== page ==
Tuesday, August 12, 2014

HBase client response times

By Lars Hofhansl

When talking about latency expectations from HBase you'll hear various anecdotes and various war- and horror-stories where latency varies from a few milliseconds to many minutes.

In this blog post I will classify the latency conditions and their causes.

There are five principle causes to latency in HBase:

  1. Normal network round trip time (RTT) plus internal work that HBase has to do to retrieve or write the data. This type of latency is in the order of milliseconds - RTT + disk seeks, etc.
  2. Client retries due to moved regions or splits. Regions can be moved due to HBase deciding that the cluster is not balanced. As regions grow in size their are split.
    The HBase client rides over this by retrying a few times. You should make sure you have the client retry count and interval configured according to your needs. This can take in the order of one second. Note that this is independent on the size of the region as no data is actually moved - it remains in its location in HDFS - just the ownership is transferred to another region server.
  3. GC (see also hbase-gc-tuning-observations). This is an issue with nearly every Java application. HBase is no exception. A well tuned HBase install can keep this below 2s at all times, with average GC times around 50ms (this is for large heaps of 32GB)
  4. Server outages. This is were large tail end latency is caused. When a region server dies it takes - by default - 90s to detect, then that server's regions are reassigned to other servers, which then have replay logs and bring the regions online. Depending on the amount uncommitted data the region server had, this can take minutes. So in total this is in the order of a few minutes - if a client requests any data for any of the involved regions. Interactions with other region servers are not impacted.
  5. Writers overwhelming the cluster. Imagine a set of clients trying to write data into an HBase cluster faster than the cluster's hardware (network for 3-way replication, or disk) can absorb. HBase can buffer some spikes in memory (the memstore) but after some time of sustained write load has to force the clients to stop. In 0.94 a region server will just block any writers for a configurable maximum amount of time (90s by default). In 0.96 and later the server throws a RegionTooBusyException back to the client. The client then will have to retry until HBase has enough resource to accept the request. See also about-hbase-flushes-and-compactions. Depending on how fast HBase can compact excess HFiles this condition can last minutes.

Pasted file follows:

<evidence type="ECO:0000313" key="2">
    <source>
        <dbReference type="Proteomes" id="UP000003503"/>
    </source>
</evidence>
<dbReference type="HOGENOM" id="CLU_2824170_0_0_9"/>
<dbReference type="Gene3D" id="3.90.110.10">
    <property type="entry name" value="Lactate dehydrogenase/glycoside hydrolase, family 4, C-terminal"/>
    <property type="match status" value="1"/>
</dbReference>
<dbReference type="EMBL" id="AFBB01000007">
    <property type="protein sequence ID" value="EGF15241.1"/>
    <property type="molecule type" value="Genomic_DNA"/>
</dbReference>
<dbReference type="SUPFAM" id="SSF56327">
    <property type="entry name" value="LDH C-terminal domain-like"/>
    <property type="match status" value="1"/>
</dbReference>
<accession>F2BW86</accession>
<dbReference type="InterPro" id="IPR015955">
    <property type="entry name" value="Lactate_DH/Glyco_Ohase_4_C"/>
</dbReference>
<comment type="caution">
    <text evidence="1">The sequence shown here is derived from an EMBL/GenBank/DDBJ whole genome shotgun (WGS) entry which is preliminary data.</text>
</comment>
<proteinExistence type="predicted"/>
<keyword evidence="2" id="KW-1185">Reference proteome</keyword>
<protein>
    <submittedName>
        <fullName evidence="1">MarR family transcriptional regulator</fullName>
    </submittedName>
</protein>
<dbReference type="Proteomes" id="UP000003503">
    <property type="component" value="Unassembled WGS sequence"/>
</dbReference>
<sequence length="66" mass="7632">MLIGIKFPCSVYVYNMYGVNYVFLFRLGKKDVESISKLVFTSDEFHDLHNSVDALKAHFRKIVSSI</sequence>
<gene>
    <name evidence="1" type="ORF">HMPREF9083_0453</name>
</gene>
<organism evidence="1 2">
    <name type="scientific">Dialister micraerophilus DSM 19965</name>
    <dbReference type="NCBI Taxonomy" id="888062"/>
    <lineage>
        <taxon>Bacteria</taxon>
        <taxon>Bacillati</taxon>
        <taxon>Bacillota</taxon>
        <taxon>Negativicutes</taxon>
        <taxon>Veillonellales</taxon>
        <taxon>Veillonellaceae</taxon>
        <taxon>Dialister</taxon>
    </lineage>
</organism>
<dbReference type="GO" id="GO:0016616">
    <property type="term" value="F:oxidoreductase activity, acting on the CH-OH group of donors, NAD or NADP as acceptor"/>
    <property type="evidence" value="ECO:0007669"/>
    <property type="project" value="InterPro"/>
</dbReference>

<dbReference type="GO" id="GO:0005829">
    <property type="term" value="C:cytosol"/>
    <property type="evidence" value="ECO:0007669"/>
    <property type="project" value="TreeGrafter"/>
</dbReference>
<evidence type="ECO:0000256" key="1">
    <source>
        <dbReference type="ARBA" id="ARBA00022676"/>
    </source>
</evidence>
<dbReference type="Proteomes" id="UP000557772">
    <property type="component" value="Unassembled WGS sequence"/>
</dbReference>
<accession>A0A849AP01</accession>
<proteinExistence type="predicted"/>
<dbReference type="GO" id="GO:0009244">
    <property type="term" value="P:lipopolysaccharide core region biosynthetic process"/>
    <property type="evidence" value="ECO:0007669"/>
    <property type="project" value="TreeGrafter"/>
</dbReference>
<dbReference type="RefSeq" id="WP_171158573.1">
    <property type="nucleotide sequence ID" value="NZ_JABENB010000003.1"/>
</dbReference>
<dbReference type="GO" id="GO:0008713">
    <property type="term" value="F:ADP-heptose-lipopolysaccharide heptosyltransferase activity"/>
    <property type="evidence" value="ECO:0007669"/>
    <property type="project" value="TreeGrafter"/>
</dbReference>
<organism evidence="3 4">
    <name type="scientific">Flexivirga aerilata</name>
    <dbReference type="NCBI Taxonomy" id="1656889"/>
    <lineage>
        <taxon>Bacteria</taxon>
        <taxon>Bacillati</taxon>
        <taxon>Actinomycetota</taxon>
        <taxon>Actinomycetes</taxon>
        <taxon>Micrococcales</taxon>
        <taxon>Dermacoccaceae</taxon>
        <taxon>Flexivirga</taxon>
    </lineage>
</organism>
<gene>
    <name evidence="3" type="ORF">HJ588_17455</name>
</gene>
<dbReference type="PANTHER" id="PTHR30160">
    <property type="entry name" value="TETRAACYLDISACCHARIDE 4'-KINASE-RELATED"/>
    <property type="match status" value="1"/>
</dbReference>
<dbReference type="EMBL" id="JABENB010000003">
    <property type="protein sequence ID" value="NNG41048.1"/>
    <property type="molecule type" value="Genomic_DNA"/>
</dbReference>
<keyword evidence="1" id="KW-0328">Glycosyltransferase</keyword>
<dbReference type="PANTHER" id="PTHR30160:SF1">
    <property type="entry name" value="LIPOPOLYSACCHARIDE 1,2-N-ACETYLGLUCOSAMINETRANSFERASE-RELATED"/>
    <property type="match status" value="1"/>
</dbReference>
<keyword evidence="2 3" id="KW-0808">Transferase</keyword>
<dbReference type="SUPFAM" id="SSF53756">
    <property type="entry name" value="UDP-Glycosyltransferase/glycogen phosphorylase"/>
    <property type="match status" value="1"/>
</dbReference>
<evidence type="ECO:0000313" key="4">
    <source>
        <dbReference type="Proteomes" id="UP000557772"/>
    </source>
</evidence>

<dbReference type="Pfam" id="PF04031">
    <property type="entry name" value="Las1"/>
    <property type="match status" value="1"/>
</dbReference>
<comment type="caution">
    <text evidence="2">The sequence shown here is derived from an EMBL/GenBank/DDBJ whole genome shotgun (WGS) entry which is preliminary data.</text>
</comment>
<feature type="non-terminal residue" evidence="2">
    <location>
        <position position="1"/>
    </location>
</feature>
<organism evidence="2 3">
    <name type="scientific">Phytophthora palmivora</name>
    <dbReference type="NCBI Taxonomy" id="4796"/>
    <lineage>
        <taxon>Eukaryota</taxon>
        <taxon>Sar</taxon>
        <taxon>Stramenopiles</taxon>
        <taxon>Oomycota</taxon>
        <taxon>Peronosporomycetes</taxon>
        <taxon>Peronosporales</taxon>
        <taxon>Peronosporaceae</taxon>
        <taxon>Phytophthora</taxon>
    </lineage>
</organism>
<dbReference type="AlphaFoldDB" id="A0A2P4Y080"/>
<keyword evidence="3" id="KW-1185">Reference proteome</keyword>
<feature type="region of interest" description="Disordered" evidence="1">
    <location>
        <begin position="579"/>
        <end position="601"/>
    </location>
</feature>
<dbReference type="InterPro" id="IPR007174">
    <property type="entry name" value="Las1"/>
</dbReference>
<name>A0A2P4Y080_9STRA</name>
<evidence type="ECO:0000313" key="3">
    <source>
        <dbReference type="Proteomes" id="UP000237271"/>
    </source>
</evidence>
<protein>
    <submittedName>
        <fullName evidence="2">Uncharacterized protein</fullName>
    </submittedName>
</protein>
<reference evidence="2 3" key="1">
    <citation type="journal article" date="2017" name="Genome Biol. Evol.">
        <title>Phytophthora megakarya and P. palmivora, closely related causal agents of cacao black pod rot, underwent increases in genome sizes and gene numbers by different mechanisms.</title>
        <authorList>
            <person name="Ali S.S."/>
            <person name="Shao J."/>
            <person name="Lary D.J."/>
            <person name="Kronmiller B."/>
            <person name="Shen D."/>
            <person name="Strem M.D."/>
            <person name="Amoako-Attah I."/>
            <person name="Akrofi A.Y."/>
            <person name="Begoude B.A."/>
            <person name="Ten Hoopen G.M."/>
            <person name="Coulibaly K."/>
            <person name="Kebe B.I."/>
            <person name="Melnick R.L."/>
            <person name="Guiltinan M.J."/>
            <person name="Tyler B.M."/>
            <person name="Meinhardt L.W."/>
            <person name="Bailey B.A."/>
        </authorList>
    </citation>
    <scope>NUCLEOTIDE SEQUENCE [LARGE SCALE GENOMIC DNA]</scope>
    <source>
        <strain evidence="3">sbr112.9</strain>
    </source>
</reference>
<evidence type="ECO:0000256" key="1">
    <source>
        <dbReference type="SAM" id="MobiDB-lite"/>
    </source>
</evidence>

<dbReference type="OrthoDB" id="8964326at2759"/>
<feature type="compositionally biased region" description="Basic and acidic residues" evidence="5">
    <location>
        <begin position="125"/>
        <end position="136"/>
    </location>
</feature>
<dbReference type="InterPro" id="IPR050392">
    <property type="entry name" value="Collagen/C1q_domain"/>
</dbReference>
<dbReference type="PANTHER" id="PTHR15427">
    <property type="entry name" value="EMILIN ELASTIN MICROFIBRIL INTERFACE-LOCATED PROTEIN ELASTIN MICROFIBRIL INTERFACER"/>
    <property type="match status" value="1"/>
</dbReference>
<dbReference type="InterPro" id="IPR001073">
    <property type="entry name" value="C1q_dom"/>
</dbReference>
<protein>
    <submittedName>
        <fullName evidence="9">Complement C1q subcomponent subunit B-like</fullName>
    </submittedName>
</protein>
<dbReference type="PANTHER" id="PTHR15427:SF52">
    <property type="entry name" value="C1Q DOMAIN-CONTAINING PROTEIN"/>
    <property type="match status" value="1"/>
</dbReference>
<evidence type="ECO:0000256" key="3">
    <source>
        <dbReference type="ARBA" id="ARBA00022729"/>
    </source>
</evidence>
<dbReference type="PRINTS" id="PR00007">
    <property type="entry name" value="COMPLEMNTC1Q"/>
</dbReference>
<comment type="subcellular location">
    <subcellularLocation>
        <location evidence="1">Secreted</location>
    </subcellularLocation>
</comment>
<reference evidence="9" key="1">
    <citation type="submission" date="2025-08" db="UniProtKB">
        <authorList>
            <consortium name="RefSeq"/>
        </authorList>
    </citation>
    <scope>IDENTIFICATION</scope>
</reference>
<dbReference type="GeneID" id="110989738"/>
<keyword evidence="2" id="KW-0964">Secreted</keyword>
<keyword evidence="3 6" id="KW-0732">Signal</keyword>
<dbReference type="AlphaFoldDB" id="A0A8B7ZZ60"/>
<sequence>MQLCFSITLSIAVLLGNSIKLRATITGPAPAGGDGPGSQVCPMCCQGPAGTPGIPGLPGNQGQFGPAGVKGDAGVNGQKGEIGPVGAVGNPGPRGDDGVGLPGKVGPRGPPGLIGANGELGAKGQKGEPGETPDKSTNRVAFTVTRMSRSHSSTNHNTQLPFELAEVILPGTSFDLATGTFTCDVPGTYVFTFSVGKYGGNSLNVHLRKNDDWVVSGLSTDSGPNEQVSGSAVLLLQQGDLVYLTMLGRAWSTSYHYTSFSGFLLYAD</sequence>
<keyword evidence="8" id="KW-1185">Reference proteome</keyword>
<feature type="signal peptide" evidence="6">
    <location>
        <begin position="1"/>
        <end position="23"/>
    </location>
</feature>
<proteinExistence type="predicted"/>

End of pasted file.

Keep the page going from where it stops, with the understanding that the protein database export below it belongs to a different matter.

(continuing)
All of the cases refer to any delays caused by HBase itself. Scanning large regions or writing a lot of data in bulk-write requests naturally have to adhere to physics. The data needs to loaded from disk - potentially from another machines - or it needs to be written across the network to three replicas. The time needed here depends on the particular network/disk setup.

The gist is that when things are smooth (and you have disabled Nagle's, i.e. enable tcpnodelay) you'll see latency of a few ms if things are in the blockcache, or < 20ms or so when disk seeks are needed.
The 99th percentile will include GCs, region splits, and region moves, and you should see something around 1-2s.

In the event of failures such as failed region servers or overwhelming the cluster with too many write requests, latency can go as high as a few minutes for requests to the involved regions.

1 comment:

  1. Hi, found your blog post from long ago, very useful info. I'm not sure if you're still active but wanted to ask if you have any experience with similar response time spikes during major compactions (whether run explicitly or just regular minor compaction that got upgraded to major ones).

    Thanks.

    ReplyDelete